Page 18 text:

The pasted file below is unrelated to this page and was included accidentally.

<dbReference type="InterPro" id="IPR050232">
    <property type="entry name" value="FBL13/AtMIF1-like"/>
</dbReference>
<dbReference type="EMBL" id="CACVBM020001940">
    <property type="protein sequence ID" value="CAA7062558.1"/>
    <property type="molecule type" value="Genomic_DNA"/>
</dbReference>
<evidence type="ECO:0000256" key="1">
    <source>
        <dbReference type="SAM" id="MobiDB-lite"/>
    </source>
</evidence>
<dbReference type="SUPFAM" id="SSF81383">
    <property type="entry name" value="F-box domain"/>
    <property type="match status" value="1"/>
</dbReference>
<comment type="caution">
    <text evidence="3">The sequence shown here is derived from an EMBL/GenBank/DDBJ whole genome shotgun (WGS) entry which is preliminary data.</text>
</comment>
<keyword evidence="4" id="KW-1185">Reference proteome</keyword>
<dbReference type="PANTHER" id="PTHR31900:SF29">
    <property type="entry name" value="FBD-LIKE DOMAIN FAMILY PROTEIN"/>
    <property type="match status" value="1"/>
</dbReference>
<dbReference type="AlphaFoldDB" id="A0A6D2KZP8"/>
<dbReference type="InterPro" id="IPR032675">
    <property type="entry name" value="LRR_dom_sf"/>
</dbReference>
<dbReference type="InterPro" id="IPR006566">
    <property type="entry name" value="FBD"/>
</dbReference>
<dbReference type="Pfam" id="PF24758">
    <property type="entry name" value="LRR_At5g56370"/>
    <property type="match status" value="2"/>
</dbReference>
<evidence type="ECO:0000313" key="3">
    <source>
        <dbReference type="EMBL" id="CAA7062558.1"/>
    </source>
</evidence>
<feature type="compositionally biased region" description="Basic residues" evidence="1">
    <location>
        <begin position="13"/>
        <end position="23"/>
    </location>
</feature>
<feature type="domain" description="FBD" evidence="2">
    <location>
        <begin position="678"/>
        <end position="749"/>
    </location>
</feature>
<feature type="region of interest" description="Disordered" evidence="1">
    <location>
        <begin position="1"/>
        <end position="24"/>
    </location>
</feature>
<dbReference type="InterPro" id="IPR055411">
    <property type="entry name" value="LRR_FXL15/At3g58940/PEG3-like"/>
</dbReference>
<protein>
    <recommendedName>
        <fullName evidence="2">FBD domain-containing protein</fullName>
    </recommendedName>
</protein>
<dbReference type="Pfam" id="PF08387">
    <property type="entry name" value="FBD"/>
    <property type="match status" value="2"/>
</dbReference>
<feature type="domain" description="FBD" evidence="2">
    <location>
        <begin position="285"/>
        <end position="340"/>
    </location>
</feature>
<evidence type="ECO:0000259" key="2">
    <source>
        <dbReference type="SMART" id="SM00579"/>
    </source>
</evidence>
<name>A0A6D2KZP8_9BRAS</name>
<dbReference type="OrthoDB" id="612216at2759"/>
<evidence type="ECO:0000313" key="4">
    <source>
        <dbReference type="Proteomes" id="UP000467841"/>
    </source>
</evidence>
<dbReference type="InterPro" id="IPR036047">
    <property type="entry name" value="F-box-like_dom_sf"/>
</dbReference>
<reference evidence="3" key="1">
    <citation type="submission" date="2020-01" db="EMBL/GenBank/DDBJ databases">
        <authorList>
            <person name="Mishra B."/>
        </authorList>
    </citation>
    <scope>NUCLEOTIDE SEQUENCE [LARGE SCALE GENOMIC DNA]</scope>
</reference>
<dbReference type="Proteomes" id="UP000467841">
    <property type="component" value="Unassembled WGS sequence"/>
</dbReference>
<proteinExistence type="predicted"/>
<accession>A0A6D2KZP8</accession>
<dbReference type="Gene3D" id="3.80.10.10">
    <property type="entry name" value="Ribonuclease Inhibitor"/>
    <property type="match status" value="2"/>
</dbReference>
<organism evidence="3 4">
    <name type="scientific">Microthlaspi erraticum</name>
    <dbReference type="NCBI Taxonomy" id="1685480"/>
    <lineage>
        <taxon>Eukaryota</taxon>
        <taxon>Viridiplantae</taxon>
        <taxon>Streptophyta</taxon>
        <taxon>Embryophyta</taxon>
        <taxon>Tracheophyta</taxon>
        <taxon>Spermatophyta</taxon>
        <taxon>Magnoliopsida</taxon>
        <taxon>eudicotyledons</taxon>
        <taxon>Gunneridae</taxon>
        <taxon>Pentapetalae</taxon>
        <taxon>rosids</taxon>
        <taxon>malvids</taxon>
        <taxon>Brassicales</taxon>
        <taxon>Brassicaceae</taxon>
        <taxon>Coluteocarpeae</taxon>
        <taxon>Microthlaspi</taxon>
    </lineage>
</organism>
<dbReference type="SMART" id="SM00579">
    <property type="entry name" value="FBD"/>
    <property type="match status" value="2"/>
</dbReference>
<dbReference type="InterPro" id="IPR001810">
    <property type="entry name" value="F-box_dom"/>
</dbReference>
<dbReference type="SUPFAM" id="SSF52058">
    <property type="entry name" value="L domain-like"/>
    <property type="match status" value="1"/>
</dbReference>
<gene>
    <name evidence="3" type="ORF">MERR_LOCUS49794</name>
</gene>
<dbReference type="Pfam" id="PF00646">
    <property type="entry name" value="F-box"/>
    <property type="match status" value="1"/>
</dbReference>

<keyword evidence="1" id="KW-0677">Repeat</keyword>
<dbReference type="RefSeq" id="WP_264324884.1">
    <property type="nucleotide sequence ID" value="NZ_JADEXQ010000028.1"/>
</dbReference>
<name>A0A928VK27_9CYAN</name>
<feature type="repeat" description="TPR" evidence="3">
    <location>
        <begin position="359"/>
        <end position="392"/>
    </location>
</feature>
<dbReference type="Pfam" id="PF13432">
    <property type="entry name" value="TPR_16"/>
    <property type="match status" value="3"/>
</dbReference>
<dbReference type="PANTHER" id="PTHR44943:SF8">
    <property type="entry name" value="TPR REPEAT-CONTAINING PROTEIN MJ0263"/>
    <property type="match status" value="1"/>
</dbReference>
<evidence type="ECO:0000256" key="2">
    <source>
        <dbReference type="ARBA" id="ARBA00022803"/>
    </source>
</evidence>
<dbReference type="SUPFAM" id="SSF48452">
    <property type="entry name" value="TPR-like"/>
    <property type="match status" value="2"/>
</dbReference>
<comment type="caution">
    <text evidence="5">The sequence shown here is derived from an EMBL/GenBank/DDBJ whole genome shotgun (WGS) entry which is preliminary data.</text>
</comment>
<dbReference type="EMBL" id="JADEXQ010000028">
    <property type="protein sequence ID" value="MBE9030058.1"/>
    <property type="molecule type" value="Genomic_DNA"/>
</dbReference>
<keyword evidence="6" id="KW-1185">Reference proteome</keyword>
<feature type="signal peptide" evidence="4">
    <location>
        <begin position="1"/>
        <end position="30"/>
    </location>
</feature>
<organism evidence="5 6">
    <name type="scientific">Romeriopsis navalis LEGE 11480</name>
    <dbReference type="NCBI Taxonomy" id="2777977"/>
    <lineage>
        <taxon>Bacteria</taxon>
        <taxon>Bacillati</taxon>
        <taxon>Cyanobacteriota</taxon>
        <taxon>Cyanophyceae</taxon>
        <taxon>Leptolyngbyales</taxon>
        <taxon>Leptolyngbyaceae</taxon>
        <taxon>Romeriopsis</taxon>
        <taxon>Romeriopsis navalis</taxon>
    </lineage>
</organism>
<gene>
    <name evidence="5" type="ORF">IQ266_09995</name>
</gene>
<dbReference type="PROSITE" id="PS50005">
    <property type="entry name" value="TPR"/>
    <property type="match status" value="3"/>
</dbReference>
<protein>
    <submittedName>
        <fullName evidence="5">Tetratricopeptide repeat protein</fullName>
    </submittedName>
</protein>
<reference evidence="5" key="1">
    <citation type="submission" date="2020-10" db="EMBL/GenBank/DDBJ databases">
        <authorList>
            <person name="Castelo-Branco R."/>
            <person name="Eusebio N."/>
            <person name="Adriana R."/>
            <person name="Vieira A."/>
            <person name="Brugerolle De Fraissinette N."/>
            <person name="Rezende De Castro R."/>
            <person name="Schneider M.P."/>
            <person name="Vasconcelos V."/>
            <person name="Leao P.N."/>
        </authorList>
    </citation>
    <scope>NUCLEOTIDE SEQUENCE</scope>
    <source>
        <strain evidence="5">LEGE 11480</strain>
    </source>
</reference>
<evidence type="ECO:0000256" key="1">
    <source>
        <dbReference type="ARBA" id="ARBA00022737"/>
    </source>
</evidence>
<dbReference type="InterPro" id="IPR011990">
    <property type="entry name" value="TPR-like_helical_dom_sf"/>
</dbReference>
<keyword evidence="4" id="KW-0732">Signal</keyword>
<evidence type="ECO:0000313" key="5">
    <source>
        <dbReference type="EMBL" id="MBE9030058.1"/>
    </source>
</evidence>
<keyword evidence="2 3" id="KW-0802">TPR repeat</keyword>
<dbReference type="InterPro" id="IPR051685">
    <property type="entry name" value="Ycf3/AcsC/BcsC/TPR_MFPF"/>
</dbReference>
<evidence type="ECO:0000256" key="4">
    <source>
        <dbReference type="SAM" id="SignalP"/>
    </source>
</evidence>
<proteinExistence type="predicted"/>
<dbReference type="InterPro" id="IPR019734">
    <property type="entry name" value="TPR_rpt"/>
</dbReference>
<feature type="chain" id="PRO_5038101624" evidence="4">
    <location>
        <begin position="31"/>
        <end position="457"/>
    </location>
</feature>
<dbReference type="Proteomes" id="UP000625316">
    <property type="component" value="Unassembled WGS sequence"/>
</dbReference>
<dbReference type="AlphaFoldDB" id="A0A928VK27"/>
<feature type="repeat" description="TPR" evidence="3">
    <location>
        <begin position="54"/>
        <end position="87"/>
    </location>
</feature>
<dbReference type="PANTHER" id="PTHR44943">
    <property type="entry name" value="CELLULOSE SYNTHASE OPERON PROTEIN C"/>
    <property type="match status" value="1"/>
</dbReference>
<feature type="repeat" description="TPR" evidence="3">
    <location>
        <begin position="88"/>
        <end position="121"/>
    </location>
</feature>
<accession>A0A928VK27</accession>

16 VOX COLLEGIl WHEN MINUTES WERE HOURS. (Continued from May number.) For the apparition which followed I was totally unprepared. Instead of the clumsy, unkempt form of the hobo I expected, a long, bent, some- thing clad iuswhite limped into the room. Then a flash of lightning showed me more clearly this crippled apparition. He carried a staff in his bony hand to aid him as he walked. His long, white hair streamed over his bowed shoulders. His face ap- peared a yellow-white, and was long and gaunt like his body. A more fit- ting representation of anything there could not be than was this wraith, of the age and desolation of the house and indeed of the entire surroundings. So numb was I that 1 was quite unconscious of any physical or men- tal sensation whatsoever. To have moved would have been as impossi- ble as to have grown wings on the spur of the moment and flown out through the wall. I think I was ex- periencing paralyzing fright of the natural being or the unnatural being That this creature had no designs on me was evident from the first. He had a purpose in coming into that room, but clearly I was not that purpose, for he gave not a passing glance at the bed. He limped slowly across the room to the window, cracking his staff on the floor at every step. I could not see cl early what he was doing at the window, but could hear him fumbling with its latch apparently. Another streak of lightning flashed through the -win- dow and seemed almost to strike him. He uttered a ghastly shriek and staggered back, recovered him- self, swaved this wav and that and crumpled down in a heap. How long he lay there I cannot say, for I was in no condition to reckon time. It might have been hours or it might have been min- utes. I wasn ' t even conscious of wonderingr if he would ever rise. But rise he did after preliminary groan- ings. . Twice he fell back in his at- tempts to raise himself, but finally he succeeded in getting up. Time was interminable in his progress a- cross the room. He forgot to lock the door when he went out, and I could hear everv step of his progress down unendine flights of stairs . At dawn I drew my first breath — I ' ll always remember that breath — it seemed as though I ' d been dead for some years and this was resurrec- tion. I never realized before what a lovely thingr it was to breathe. The horror of the night recurred to me and I breathed again. Could it have been a dream ? I remembered the unlocked door and I rose and went to it. There in the outside of the door was the key, and both the keys I ' d received the night before lay on the table. At last I, who was a sceptic in things occult, had been visited by a ghost with an evidence left behind. The station agent said when I re- counted this tale to him : " I am sor- ry to spoil your little story, but I forgot to tell you about the old man that sleeps in the basement of the hotel sometimes. He has evidently taken a great interest in me and my affairs, and probably came up to see if my windows were shut, to keep out the rain. BLANCHE STEWART.